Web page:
At a signal we climbed out of our foxholes, lined up in a spread formation and started to advance over an open field. We could have just as easily gone down along the hedgerows and avoided some exposure and I mentioned that but we were told that orders were orders so we started out. We hadn’t gone fifty feet when the first 88 barrage hit. Their spotters could obviously see us coming. It was our first exposure to enemy fire and it was really something. They were high velocity shells and the noise they made as they came in was very scary. One of the first shells landed about a hundred feet to my right and I immediately heard several screams. I looked over and saw that Shadle, Phillips and Valesco were all down and wounded or dead. Tommy Langston, my squad leader, was lying in the mud about 20 feet in front of me and he looked back and gave me a big grin. I grinned back but I’m sure those grins were trying to cover up our true feelings at the moment. Tommy threw me a “K” ration which was going to be my breakfast when I would get time to eat it. Shortly we got up and advanced another 200 yards with more 88s coming in but fortunately causing very few casualties. We made it to a road in the middle of a large area of open farm land and dug in beside the road. Ahead of us the land sloped down and we could see the spires and rooftops of a little town called Obergailbach. Near where I was laying was a small stone marker about two feet high that had the word France on one side and Germany on the other so we knew that we were right on the border between the two countries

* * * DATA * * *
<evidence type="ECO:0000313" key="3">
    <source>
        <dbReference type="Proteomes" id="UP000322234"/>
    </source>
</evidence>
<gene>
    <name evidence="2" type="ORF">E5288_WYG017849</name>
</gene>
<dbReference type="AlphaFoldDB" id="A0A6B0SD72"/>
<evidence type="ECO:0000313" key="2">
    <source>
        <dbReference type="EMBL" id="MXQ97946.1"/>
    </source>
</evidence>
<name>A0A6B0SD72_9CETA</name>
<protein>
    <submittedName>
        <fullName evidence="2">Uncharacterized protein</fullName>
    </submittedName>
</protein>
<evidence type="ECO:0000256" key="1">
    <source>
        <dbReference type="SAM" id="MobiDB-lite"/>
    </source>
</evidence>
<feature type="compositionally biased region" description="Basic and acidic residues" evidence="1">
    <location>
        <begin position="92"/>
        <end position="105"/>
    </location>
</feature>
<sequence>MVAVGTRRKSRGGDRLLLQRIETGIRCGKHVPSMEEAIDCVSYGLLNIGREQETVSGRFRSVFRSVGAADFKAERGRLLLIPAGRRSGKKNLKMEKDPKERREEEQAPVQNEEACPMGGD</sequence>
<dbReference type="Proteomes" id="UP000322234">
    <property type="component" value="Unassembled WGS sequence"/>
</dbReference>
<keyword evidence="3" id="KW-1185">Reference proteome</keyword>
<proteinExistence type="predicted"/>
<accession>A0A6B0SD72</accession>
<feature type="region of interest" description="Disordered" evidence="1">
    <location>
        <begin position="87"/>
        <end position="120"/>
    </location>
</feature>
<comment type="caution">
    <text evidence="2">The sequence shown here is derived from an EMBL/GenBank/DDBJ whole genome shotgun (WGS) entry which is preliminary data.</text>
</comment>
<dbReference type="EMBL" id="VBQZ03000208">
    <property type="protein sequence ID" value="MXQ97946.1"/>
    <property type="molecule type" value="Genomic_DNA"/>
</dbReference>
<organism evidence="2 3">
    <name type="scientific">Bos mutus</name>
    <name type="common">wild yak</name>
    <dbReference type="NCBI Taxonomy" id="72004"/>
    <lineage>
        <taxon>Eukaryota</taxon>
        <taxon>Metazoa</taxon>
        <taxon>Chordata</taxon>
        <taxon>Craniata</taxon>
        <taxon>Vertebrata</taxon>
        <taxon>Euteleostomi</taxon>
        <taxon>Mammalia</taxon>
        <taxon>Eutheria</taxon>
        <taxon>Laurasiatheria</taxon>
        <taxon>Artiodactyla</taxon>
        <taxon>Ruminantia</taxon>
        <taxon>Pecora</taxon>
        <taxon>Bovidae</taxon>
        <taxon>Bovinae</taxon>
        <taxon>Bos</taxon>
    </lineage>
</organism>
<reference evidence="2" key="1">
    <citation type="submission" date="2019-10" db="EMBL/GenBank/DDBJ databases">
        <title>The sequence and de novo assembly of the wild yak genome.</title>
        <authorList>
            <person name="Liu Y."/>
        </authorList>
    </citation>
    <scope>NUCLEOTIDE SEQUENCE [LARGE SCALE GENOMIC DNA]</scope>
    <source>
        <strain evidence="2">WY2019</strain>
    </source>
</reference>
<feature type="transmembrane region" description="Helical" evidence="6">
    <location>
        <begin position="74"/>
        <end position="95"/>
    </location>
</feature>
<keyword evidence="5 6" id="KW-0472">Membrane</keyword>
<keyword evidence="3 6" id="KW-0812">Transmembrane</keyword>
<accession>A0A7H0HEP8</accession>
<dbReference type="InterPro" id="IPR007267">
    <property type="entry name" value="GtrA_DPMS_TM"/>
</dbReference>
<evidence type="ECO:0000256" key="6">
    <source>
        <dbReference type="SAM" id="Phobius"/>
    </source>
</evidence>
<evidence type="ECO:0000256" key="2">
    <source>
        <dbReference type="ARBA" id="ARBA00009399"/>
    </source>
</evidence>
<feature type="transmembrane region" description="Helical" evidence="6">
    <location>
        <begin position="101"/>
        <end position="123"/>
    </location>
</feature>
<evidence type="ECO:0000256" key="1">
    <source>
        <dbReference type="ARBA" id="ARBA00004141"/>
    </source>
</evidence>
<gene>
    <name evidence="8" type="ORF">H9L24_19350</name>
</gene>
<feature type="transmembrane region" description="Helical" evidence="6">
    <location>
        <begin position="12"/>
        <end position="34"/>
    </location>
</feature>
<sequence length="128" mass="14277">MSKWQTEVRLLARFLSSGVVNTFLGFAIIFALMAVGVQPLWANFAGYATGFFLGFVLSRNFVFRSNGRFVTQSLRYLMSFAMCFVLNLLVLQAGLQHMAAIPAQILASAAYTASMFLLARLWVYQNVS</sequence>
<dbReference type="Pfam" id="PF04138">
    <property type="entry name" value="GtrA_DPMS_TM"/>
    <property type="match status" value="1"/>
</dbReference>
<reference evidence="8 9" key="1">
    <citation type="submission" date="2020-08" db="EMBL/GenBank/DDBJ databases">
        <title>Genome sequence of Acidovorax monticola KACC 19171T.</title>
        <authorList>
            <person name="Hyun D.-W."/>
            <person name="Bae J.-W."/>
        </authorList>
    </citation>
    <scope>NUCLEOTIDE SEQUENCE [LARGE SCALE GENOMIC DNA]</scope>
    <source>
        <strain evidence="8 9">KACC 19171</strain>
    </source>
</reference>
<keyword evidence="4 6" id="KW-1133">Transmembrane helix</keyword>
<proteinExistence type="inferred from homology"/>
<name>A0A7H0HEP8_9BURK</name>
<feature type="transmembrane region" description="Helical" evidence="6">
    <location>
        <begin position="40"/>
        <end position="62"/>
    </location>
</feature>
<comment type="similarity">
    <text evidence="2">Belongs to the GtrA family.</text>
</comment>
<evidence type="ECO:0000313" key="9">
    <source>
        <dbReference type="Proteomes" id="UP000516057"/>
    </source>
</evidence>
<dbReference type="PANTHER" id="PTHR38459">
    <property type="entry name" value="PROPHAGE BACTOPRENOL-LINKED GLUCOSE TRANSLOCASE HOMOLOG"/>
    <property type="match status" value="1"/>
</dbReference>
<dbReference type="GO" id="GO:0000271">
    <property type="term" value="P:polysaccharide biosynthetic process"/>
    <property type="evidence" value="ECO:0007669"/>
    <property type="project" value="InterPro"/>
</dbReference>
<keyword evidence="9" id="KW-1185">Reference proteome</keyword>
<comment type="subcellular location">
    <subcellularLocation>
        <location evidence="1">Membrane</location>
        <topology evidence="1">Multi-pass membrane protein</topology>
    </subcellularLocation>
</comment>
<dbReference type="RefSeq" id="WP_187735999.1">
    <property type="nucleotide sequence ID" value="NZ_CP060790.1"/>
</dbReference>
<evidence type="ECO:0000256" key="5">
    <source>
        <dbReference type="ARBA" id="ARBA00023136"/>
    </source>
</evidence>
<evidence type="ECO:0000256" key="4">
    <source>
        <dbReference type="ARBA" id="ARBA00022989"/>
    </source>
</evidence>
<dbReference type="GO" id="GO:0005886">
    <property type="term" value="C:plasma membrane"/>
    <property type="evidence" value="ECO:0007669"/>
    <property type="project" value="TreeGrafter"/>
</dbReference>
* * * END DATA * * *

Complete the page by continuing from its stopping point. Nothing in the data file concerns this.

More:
Late in the afternoon Bill Hundley and I crept up to check the scene of yesterday’s battle in which it was reported that 51 of the 26th Division boys were killed. It was shocking to find bodies everywhere we looked in a large radius. Heads, arms and legs had been ripped from many of the bodies and in a number of cases their intestines were strung out five or ten feet from their bodies. It was our first glimpse of the horrors or war and it shook us deeply. They had been blasted by terrible firepower. It’s hard to imagine how a battle could be so intense and violent. One young Lieutenant was sprawled face down in front of a small grotto of the Blessed Virgin. There was a big hole in his right side and someone had stuffed rags into it to try to stop the bleeding. I doubt if a medic could have saved any of them. It was a real disaster.